JAGUARS DOWN RAIDERS: 5 THINGS
In what was the final game EVER at the Oakland Coliseum, Raiders fans were sent home with the bitterest of tastes in their mouths. A 13 point halftime lead turned into a gut-wrenching second-half collapse by the silver and black. The Jaguars improved to 5-9 on the year, while the Raiders dropped to 6-8.
Here are my five biggest observations from the game that was.
Josh Allen and Yannick Ngakoue MUST be kept together.
It's unclear how the Jaguars — or who — will be handling the Yannick Ngakoue contract negotiations next year. But one thing is crystal clear: The Jaguars need to find a way to keep Yannick Ngakoue and Josh Allen — who picked up his 10th sack of the year — together. Allen is locked up for the foreseeable future, but Yannick is set to hit free agency following 2019. The Jaguars would be wise not to let that happen. In a strong defensive effort, the Jaguars' star pass-rushers combined for three sacks and five tackles behind the line of scrimmage. It was a vision of what could be, should the Jaguars decide to hold on to Yan long term.
Gardner Minshew deserves a shot.
The Jaguars, particularly Gardner Minshew, had every excuse to fold in the second half: a hostile environment, five straight blow out losses, a swiss cheese offensive line, and a severe lack of weapons. But Gardner Minshew hung in there and guided the Jaguars back from a double-digit deficit, giving the club it's first West Coast victory since '05. After a slow start, Minshew finished 17/29 for 201 yards, two touchdowns, and zero interceptions. The 17 consecutive points scored over the final two quarters of football can largely be attributed to Minshew's arms and legs. The kid still has a long way to go, and it's not yet clear if he has what it takes to be a long term starter. But with a record of 5-5 and two big come from behind wins on his resume, Minshew deserves a shot to be the guy going into 2020.
The Jaguars probably need to upgrade the safety position.
On the Raiders' first drive of the game, safety Jarrod Wilson was the main culprit when it came to allowing the Raiders to move the ball down the field. On second and short, Wilson couldn't keep up with Darren Waller in the flat and allowed a first down and a lot more. Later in the drive, Wilson whiffed on a tackle that allowed Tyrell Williams to dance into the endzone. On the scoring play, Wilson first attempted to pick the pass off, didn't get close to it, and then couldn't bring Williams down. Wilson was in position to make the play but wasn't skilled enough to do so. It seems to me that Jarrod Wilson was in the perfect role prior to 2019. As the primary backup at both safety spots, Wilson could generally get the job done when called upon. But as teams develop game plans, they can now target Wilson in coverage and take advantage of his limitations. He's not good enough to consistently make a positive impact on the game for the Jaguars.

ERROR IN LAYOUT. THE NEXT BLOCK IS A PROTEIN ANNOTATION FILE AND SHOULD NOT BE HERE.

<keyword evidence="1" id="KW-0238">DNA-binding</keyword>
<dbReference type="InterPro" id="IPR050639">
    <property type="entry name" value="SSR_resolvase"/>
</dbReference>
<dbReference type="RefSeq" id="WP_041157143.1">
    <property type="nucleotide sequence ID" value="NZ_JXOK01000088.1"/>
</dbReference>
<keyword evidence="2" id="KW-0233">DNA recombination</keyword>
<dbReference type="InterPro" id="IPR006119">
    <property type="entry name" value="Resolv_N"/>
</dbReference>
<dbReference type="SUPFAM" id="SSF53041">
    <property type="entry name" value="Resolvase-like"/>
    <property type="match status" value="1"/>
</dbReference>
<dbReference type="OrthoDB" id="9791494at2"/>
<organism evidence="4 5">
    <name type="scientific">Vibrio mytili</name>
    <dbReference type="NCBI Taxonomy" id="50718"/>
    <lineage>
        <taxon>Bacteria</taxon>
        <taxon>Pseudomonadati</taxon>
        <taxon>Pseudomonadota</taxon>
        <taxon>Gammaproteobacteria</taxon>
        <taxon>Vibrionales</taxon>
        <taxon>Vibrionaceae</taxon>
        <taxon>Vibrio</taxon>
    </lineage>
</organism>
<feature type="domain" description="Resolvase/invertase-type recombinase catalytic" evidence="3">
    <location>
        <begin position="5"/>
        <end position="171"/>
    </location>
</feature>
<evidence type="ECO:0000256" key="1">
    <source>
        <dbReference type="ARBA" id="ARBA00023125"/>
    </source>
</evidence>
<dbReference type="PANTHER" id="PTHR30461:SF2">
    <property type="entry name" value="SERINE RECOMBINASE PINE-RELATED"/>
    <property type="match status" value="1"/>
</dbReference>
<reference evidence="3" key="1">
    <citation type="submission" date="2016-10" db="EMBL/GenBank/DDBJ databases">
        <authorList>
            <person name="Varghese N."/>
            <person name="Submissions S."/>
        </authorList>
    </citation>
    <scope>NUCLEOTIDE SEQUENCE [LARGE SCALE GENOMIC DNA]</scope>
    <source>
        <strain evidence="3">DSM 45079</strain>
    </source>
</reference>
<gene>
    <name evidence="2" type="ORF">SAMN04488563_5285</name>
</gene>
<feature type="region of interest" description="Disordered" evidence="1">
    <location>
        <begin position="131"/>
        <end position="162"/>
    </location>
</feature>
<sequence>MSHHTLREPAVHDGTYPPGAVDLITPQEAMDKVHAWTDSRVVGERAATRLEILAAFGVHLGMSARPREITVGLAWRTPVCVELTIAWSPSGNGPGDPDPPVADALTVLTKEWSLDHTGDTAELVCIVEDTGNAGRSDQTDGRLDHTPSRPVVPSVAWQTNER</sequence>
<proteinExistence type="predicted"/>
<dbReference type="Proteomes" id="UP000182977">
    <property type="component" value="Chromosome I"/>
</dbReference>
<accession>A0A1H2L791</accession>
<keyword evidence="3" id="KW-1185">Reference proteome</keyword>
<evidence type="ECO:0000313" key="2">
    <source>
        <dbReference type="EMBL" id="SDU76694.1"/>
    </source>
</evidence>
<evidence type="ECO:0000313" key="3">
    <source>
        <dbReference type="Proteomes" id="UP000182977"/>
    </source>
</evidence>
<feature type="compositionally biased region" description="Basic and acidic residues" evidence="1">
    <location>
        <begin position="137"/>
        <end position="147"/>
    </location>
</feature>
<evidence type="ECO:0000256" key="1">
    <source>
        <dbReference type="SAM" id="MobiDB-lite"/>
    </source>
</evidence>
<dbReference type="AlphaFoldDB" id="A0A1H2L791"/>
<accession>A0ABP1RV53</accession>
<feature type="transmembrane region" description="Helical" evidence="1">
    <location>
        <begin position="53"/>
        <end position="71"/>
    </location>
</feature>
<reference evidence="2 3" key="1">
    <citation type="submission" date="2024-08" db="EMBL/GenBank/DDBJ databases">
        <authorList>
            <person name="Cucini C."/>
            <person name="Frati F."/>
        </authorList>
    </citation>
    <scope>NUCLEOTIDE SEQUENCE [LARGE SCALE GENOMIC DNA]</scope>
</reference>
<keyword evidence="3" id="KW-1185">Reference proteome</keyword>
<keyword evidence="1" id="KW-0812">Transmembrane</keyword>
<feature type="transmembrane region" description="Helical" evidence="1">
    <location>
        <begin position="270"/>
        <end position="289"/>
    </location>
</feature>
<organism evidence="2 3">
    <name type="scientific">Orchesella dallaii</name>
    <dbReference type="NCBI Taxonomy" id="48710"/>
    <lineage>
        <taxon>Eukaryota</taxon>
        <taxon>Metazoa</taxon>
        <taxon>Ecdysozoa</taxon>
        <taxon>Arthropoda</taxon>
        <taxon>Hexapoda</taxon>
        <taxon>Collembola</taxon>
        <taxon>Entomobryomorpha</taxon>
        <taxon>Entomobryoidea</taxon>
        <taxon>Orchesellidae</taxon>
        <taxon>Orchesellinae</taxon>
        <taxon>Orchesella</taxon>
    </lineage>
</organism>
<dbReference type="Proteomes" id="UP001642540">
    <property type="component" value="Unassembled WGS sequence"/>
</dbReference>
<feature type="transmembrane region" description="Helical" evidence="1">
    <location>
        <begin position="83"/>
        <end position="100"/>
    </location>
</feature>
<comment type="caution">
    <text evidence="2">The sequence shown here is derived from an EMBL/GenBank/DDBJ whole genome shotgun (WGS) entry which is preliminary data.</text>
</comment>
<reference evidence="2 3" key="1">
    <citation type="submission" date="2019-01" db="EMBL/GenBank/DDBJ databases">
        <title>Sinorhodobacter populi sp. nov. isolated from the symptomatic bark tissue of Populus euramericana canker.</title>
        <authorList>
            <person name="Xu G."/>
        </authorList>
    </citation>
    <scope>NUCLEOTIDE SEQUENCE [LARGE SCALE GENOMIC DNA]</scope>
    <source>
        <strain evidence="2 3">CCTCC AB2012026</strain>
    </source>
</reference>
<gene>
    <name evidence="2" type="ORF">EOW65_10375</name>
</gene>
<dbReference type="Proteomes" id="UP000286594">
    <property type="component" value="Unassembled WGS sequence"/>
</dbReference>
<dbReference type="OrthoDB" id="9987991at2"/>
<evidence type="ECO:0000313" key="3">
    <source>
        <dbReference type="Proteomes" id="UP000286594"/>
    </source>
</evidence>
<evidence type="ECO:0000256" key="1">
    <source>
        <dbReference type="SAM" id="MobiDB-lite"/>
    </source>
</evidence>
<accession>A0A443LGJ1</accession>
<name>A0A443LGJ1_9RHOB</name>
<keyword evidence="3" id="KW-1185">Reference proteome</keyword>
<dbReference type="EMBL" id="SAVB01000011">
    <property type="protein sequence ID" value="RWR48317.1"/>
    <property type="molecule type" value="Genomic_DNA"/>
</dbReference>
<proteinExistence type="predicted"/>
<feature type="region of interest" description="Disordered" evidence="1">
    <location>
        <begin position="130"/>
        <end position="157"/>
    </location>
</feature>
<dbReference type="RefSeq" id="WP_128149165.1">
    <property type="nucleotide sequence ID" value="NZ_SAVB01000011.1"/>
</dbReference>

Another quality starting receiver is required.
The Jaguars MUST exit the 2020 NFL Draft with another starting outside receiver. DJ Chark is great, but when he's not on the field, the Jaguars don't have another guy that can step up and be the alpha. Chris Conley found the end zone twice today, but it's clear that he can't play with enough consistency to be the second guy on a high-octane offense. For this offense to get where it needs to be next season, another big-time, playmaking receiver is necessary. Luckily for the Jaguars, there's a plethora of receiver talent throughout the upcoming draft.
Cam Robinson . . . yikes.
I'll be the first to say that Cam Robinson deserves a pass for his early-season play. It's never easy for tackles to come off an ACL and be the same guy immediately. But for a young player that missed almost all of his sophomore campaign in 2018, it was never fair to expect him to be at his best. Instead of honing his craft throughout the offseason, he was working just to get back on the field. But by this point in the season, Robinson should be playing at a higher level. Right now, he's a liability in pass protection. Is it possible that Robinson could kick into guard? Is it possible that he just needs a full offseason of development? The answers aren't entirely clear for Cam Robinson, but one thing is. He has to play better.
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